President Trump and some Republican pundits are delighted to see that the Dow Jones has mostly returned from the cratering it experienced at the start of the covid-19 pandemic. No, it hasn’t returned to 29K… but at 26K, it’s looking much better than the 18.6K of March, and it’s been slowly trending upward. For anyone invested in a 401K, this is a relief.
There is a problem associated with these numbers. An issue for the Republicans throughout the Obama Presidency was that the Dow was seeing growth not simply due to growth of service contracts and assets but because of tax dollars being given to large corporations via grants and low-interest loans. This, the Republicans claimed, was “picking winners and losers”, undermining the free market, and most importantly creating a bubble economy that risked simultaneous economic stagnation and inflation when the bubble inevitably popped.
All of the offenses under Obama were continued under Trump, who increased the money given to companies while slashing the amount of cash they repaid to the government in taxes. A corrupted system that had been promised to be fixed was instead further degraded.
In response to the stock market tumble, and desperate to keep the illusion of a vibrant economy alive, Trump’s Fed has flooded Wall Street with trillions of dollars in cash over the last few months. The fears now are shifting away from rampant inflation when the bubble pops to the possibility of hyperinflation. While that may be in our future – the re-election of President Trump would certainly see a continuation of his disastrous economic policy, and the election of Joe Biden would be seating a prominent member of an administration which saw considerable success with a saner version of a similarly bad policy – it is not something that can be effectively addressed now. Prepared for, certainly, but not addressed. Too many people need basic education before they can understand reasonable predictions for the future.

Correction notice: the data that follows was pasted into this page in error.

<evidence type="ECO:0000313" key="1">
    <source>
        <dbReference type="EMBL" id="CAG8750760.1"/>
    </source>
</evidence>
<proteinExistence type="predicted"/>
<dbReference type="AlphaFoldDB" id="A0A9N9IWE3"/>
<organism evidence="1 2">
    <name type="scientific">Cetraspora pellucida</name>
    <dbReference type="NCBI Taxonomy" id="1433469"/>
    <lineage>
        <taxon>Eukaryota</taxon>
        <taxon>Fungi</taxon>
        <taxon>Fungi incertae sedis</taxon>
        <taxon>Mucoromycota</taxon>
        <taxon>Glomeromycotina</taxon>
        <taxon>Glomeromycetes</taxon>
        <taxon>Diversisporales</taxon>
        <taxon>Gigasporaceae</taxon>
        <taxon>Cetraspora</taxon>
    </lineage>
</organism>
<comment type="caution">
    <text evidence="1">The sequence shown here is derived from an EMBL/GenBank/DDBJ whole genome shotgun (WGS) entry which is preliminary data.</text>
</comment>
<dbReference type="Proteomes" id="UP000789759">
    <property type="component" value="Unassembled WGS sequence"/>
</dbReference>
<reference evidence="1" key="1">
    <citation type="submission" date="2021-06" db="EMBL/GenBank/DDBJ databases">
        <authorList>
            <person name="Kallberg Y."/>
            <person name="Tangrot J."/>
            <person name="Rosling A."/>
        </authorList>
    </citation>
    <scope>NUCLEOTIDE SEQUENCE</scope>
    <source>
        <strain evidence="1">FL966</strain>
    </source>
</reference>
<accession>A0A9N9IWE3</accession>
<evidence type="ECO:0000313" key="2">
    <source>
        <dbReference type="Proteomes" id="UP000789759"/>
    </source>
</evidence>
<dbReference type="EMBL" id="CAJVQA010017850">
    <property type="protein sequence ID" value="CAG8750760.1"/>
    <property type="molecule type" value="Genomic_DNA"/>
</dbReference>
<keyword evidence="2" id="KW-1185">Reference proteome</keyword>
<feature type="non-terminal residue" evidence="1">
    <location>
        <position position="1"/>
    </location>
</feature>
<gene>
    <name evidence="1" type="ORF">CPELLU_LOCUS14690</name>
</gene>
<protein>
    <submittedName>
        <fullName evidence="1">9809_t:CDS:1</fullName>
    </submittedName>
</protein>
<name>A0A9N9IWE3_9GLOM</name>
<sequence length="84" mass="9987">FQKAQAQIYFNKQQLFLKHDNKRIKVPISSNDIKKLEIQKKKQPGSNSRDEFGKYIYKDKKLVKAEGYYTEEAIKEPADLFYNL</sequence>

Instead, there’s a simple way to explain how the economy is failing despite Wall Street’s growth, and that’s businesses.
About 9,500 large retail stores went out of business in 2019, which was a record. The list is available across the internet; here’s a link to a free story on the subject at Business Insider. More than 5,400 have permanently closed so far in 2020. Even setting aside the estimates (which range as high as 25,000 stores closed across the country by January) it’s worth noting two things:
- Those lists don’t count many small “mom and pop” single-family stores and startups which often don’t have the cash on hand to survive a long-term dearth of sales
- Those lists don’t count layoffs at large companies or service jobs where people are normally required to interact with others.
Yes, the Dow is recovering. But the economy? Some of the events we have seen over the last few months:
GNC has filed for bankruptcy and is expecting to close 2/3 of its stores nationwide. Similar large-scale reductions are being seen at Gamestop, Kay Jewelers, Pier I, The Children’s Place, Victoria’s Secret, Chico’s, and AT&T stores.
AT&T isn’t only closing its retail locations. It’s also been restructuring, laying off thousands of corporate jobs… and it’s not the only place. Companies as large as Microsoft and as small as Alamo Drafthouse have been seeing permanent reductions in their workforce this year.
The American marketplace is changing for the worse, because we’re seeing an attempt to paper over actual problems with denial and lies. The most obvious evidence was presented in March, 2020, as the last print issue of Playboy rolled off the presses. The once-ubiquitous magazine, known for sparking controversy, is no more. Racy images, once its stock in trade, have become easily found for free on internet sites and people simply weren’t willing to pay for a print edition anymore.
While this may not be a bad thing, the silence which accompanied the magazine’s demise is disturbing. Jobs are disappearing throughout the country to such a large degree that the death of a cultural institution… however much that loss might be appreciated in many circles… isn’t even noticed.
No, the economy is not getting better. It will not recover until we put covid-19 behind us, and we will remain at risk of a catastrophic fall for as long as we continue to falsely inflate Wall Street. Neither of those situations is being addressed right now.